A policy dialogue on youth employment and unemployment in Ghana took place on the  31st of August 2021 inside the conference room and courtyard of the Institute of Statistical Social and Economic Research of the University of Ghana. The dialogue dealt with issues related to graduate employment that have been discussed among  academics, policy makers and industry.

The dialogue started with Professor William Baah-Boateng giving a presentation entitled “Youth Employment in Ghana: Confronting and Addressing the Phenomenon Head-on from a youth perspective”. The presentation highlighted that the problem of youth unemployment is a result of slow employment response to economic growth, increasing number of youth amidst  limited employment opportunities, poor quality of youth labour and skills mismatch as well as absence of efficient labour market information system.

Following the presentation, it was time for participants to deliberate on four pertinent questions:

  1. How young people see themselves in the youth employment and unemployment debate in Ghana? 
  2. What accounts for low interest of young people in volunteerism? 
  3. How do young people see the private sector in addressing youth unemployment in Ghana. 
  4. What can young people do themselves to create a career they want?

For the first question, the workshop’s participants noted that in most cases, young people are not offered an opportunity to be at the table when the problem of youth employment is being discussed. They argued that “gerontocratic attitudes” pervade the political scene. For this reasons, young people are underrepresented in youth employment policy formulation processes. One participant cited an instance where she saw a conference being organised on youth employment but the participants all looked older than persons that can be categorized as “youth”. The exclusion of young people in youth employment policy formulation processes means that their experiences in the labour market are not captured in any policy intended to solve their problems.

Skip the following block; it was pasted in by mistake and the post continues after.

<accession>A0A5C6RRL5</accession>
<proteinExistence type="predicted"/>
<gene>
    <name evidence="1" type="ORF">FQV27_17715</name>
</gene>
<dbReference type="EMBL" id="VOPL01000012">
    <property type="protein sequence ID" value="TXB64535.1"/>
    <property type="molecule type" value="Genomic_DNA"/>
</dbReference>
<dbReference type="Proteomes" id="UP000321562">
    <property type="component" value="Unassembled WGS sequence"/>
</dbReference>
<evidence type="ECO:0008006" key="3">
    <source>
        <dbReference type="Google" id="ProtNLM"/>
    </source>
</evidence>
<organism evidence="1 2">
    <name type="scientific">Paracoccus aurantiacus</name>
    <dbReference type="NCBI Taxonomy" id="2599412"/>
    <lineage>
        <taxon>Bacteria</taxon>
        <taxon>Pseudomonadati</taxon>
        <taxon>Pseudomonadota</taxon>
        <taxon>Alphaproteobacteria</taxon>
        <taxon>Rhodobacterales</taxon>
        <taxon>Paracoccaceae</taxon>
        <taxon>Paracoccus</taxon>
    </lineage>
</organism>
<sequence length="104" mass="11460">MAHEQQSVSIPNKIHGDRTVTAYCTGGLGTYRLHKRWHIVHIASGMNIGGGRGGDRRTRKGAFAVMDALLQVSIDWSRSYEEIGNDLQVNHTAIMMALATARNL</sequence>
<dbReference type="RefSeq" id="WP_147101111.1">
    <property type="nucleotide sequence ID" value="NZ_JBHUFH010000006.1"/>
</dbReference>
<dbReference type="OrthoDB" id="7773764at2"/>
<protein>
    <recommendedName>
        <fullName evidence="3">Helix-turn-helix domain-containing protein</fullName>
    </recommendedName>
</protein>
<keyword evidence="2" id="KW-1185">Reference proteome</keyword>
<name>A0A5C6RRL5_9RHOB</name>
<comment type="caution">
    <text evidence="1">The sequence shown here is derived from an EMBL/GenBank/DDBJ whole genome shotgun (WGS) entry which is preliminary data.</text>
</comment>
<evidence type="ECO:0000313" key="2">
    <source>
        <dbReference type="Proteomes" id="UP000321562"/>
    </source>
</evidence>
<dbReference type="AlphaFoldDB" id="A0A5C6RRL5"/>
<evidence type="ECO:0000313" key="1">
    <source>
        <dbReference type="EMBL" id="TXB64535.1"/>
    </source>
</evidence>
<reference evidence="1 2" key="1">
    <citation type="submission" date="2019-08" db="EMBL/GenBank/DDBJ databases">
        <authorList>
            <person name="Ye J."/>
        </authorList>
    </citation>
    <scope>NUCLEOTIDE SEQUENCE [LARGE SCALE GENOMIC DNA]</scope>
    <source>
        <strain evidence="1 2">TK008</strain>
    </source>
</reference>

In responding to the second questions, participants unanimously agreed that the low  interest of young people in volunteerism is a result of the lack of appreciation of their contributions by employers. Participants cited instances where they have offered their services to employers to build experience but only ended up being used as messengers to run errands on food and other activities that are not related to real work. When this happens, young people feel that their expertise are not needed and this eventually leads to low job satisfaction and low interest in volunteerism.

Regarding the third question, the participants suggested that the private sector could collaborate with academic institutions to offer internship opportunities for graduates while they are still in schools to enable them to acquire work readiness skills so that by the time they complete their programmes they could easily find job opportunities that are available in the labour market.

For the fourth and final question, participants mentioned actions that they would undertake to actualise their career ambitions. Some of the answers that came during the deliberation were: 

  • identifying their passion,
  • developing a career plan, 
  • getting role models and mentors.

Certainly, the dialogue recognised that the graduate unemployment problem lies on the actions and inactions of economic actors including the government, private sector, and academic institutions. Hence, it is high time that all stakeholders came together to tackle the problem head on. While the dialogue fell short on the number of participants of young people as evidence by a number of empty seats in the conference room, it did a great job of targeting young graduate from several professional background, while representing well both young women and men.

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